As soon as I left the Loew's Boston Common Theater in Boston after being mesmerized by the landwark film, "Slumdog Millionaire," one of the first things I did was to call my friend, Rajiv Srinivasan. Rajiv is home on leave from the Army and is visiting his parents, who live in Cambridge.
"Rajiv, I know that there is a blizzard raging around us here in Boston, but I want you to take your parents by the hand and go see 'Slumdog Millionaire' right now!"
I wanted to hear the reaction of one who had been born in India and is now part of the Indian diaspora living in the U.S. With Rajiv's permission, I offer his thoughts, posted to his Facebook page a few hours ago.
Lessons From a Slumdog Millionaire
Yesterday, my family and I saw the independent film "Slumdog Millionaire." The movie tells the life story of a poor Muslim boy, orphaned at a young age, who eventually becomes the star of the Indian version of "Who Wants to be a Millionaire." The millionaire contestant, Jamal (played by Dev Patel), is skinny. He is weak, unconfident, and walks as if a stiff wind could bring him down. He sits in the hot seat looking across a rich and dynamic game show host who is doing everything he can to entertain his audience, despite the feeble creature in the spotlight.
Like any quiz show, the questions are simple and precise. When I hear such questions, I scan for the answers in my vague classroom memories left over after 17 years of formal education. I search through all the information recorded over the hours I have spent sitting in front of the television, reading books, watching movies, or digesting wikipedia. I replay the hundreds of intellectual conversations I have enjoyed with my classmates and friends in pretentious coffee shops over lattes whose names I cannot even pronounce. And of course, when I do not have the answers, I somehow have the nerve to feel empty inside.
Jamal had no recollections of coffee shops nor an education to rely on in this game show; only the painful memories of a Mumbai slum. Whether it was his mother's murder, his brother raping Jamal's destined true love, or seeing the inhumane fate of an abandoned friend, these moments were seared into Jamal's memory to be replayed over and over again. Unlike pleasant memories which tend to fade over time, painful memories only become more vivid. The intense awareness of Jamal's most scarring rites of passage gives way to factual realizations, which ironically become the answers to million-rupee questions. Jamal's unique talent in answering quiz show trivia brings new meaning to the phrase "ignorance is bliss."
Who is the American statesman on the $100 bill? Which cricketer has the most all-time centuries? Who invented the revolver? Whether one knows the answer to these trivia questions is merely a function of whether one is exposed to such random data. As the culture among the American-Indian diaspora often imposes upon its youth, "the more you study, the more you know, and the further you go." Thus, the collection of such information, in the form of a formal education, becomes the center of our lives. Jamal, on the other hand, possesses the correct answer to each question despite having not attended school--notice I say "not attended school" as opposed to saying "not having an education." Because what Jamal teaches us is that an education learned on the streets can often be just as powerful as one learned in a classroom.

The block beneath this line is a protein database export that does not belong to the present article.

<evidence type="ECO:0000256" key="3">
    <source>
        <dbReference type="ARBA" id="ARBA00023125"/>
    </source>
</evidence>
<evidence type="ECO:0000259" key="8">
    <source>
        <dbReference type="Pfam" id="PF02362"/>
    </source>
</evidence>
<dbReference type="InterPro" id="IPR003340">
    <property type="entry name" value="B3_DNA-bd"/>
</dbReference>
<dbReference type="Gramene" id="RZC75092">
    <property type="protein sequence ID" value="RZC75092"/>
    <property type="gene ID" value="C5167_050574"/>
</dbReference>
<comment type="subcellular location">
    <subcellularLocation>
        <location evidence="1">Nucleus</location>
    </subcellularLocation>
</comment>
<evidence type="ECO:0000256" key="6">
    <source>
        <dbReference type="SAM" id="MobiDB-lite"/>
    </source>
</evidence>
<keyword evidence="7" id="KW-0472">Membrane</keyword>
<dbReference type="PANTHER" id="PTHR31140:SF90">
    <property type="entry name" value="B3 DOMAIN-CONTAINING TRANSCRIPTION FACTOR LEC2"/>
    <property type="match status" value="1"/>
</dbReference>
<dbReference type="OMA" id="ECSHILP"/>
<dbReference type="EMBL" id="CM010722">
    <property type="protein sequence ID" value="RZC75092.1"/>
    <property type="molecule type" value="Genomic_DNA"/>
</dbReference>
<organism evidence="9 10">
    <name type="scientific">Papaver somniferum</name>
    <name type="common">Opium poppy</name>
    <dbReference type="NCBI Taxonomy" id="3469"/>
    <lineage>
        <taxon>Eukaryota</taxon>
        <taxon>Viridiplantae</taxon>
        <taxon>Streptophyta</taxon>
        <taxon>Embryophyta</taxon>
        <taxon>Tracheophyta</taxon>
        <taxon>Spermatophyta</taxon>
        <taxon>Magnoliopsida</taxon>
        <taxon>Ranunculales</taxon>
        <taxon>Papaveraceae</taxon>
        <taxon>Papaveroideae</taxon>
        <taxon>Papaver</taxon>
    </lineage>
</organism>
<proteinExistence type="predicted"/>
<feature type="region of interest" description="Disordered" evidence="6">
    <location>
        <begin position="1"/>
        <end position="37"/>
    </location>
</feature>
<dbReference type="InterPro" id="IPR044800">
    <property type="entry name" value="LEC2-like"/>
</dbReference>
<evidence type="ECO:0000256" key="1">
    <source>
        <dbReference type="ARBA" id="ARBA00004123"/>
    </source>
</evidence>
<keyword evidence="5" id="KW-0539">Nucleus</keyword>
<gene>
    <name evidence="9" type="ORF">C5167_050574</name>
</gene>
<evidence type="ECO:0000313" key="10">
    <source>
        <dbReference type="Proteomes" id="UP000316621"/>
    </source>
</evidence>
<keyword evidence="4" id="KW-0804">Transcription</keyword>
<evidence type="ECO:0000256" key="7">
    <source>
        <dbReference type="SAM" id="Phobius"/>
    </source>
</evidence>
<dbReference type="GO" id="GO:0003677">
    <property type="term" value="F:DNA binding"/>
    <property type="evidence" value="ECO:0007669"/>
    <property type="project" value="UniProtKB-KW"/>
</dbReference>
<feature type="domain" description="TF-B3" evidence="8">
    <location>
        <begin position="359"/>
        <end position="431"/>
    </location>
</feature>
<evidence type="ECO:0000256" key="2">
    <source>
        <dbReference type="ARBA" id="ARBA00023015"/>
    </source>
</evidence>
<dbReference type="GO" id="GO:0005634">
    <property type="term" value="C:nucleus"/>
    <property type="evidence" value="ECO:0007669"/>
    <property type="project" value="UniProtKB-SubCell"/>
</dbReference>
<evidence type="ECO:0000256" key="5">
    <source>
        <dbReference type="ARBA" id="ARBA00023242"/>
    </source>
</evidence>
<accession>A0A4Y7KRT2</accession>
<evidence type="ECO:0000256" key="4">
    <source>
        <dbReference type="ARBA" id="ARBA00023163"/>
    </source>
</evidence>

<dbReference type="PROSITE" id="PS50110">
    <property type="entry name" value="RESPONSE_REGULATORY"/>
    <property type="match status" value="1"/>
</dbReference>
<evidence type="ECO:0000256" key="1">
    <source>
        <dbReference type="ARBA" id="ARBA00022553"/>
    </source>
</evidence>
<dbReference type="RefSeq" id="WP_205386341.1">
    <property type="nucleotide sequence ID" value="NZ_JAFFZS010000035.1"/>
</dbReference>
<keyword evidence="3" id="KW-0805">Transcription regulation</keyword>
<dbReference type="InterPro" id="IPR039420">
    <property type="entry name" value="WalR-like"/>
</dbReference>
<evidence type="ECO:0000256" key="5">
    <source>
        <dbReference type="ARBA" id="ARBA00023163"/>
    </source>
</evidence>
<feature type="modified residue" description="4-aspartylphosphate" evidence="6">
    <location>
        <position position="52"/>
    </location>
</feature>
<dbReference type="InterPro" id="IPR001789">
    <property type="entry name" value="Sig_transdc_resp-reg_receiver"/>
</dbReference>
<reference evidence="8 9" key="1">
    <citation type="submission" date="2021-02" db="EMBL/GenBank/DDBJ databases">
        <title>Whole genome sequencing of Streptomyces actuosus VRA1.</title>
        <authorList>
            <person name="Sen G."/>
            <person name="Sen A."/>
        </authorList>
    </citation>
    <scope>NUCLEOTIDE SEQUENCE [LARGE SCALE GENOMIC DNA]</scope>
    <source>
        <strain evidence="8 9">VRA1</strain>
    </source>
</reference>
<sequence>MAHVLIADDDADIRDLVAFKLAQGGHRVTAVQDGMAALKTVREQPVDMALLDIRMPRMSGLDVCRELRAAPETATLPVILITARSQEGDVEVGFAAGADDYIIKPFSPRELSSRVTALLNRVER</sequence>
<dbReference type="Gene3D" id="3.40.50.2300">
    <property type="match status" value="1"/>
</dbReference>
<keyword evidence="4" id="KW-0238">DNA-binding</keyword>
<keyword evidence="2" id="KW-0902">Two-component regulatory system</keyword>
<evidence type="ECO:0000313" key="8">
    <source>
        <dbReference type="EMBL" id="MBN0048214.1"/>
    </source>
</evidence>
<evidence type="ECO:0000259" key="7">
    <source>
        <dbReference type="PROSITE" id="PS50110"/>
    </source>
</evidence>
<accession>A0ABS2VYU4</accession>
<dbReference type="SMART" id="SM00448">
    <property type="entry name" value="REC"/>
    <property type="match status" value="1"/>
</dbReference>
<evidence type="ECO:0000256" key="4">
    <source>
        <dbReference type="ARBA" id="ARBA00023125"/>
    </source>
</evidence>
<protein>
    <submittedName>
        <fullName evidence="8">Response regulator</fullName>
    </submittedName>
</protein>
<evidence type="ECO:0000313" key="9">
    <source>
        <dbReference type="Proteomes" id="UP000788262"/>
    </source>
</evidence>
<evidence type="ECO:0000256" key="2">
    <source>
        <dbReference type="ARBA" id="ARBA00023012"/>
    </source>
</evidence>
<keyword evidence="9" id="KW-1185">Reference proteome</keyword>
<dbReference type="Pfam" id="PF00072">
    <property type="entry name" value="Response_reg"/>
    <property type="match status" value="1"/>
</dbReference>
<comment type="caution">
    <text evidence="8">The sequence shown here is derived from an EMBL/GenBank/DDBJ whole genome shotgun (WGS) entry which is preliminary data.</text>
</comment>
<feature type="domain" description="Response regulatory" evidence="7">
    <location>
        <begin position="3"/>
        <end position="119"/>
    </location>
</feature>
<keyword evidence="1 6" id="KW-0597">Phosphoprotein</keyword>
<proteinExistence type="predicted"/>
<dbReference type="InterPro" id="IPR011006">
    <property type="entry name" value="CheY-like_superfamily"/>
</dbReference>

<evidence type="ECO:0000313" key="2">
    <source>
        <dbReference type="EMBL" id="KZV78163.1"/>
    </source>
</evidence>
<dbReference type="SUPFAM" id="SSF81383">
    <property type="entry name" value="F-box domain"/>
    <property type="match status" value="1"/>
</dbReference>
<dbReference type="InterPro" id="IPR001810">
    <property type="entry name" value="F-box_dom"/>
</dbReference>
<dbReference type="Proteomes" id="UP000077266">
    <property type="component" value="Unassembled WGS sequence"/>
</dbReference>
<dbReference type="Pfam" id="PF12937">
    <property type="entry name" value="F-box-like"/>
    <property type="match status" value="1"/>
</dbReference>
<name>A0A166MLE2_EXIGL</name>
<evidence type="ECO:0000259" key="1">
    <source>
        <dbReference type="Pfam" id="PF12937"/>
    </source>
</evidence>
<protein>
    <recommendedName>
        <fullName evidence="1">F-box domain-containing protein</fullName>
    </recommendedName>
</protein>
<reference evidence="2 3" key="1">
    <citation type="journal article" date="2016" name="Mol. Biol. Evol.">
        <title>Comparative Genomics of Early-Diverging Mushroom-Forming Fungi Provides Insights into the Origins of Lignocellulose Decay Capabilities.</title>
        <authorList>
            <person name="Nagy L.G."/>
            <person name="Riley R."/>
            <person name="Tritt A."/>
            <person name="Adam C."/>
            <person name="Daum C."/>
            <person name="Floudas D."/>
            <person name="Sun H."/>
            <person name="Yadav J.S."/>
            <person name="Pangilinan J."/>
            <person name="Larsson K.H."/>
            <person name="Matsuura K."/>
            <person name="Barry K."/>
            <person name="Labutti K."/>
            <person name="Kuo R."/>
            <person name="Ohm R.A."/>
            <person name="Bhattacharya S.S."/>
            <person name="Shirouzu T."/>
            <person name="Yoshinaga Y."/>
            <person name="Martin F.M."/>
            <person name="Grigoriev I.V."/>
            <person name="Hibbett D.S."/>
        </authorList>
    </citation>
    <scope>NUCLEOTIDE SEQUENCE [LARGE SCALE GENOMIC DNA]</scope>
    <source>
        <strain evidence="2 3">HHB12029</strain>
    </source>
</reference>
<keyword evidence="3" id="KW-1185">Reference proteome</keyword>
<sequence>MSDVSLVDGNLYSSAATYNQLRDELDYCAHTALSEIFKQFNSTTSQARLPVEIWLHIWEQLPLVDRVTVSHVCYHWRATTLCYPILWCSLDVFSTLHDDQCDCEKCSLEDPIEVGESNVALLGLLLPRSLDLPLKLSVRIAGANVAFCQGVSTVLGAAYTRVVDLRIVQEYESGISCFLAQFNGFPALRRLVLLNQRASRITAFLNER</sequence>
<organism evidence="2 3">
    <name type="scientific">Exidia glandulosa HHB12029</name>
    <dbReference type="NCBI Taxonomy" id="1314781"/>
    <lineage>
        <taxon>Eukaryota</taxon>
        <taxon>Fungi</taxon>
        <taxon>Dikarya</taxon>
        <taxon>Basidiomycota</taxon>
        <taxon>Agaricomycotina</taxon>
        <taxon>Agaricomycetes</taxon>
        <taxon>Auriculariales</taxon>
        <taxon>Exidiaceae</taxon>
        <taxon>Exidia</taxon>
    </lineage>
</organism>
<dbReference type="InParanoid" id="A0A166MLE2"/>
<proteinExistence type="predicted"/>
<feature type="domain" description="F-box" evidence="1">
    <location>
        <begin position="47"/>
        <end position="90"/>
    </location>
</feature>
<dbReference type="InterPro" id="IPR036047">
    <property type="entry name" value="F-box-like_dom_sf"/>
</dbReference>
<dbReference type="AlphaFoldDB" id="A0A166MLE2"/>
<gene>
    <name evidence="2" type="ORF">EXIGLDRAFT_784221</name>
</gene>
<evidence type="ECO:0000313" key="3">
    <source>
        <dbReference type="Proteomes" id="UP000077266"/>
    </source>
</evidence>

I had the blessing to learn life's lessons in a safe environment afforded to me by parents who love me and a country that believes in me. But I often wonder what life would be like had I never made it to the United States. What if I lived in India? What if I were an orphan? What if I were raised in a slum? What percentage of a man's success is a result of his environment, and what percentage is a result of his inner strength and persistence? Perhaps there is something to be said for knowing that Franklin is on the $100 bill because your impoverished blind friend chastised you for giving him one; knowing that Lord Rama holds a bow and arrow in his right hand because of the massacres that Hindu extremists brought to your slum; or knowing that Samuel Colt invented the revolver because your brother pointed one at you.
This movie helped me remember that the gift of education is not limited to the educated. The most successful people and cultures I have studied, to include Indians, find greatness from the mastery of perception: the recognition of the greater implications of the events in our lives, and the use of these lessons to foster growth in our hearts, our families, our businesses, and our communities. Jamal found success and fame because of his environment, not in spite of it. He leveraged his surroundings and experiences to his favor. I am not making the argument that playing fields are level and that rich and poor have equal chances at finding success in life. My argument is that our investments in impoverished areas are futile when they are limited to basic sustenance. Food, water, clothing, and shelter will sustain life. An education may enrich life. But only the awareness and depth that can form from constant mentorship and love will elevate life. The same mentoring that has made the American-Indian diaspora such a competitive demographic in the United States is what will unearth the greatness of the millions of silenced slumdogs around the world. Although we should remember that, in India, even slumdogs express greatness by spontaneously breaking out in song and dance.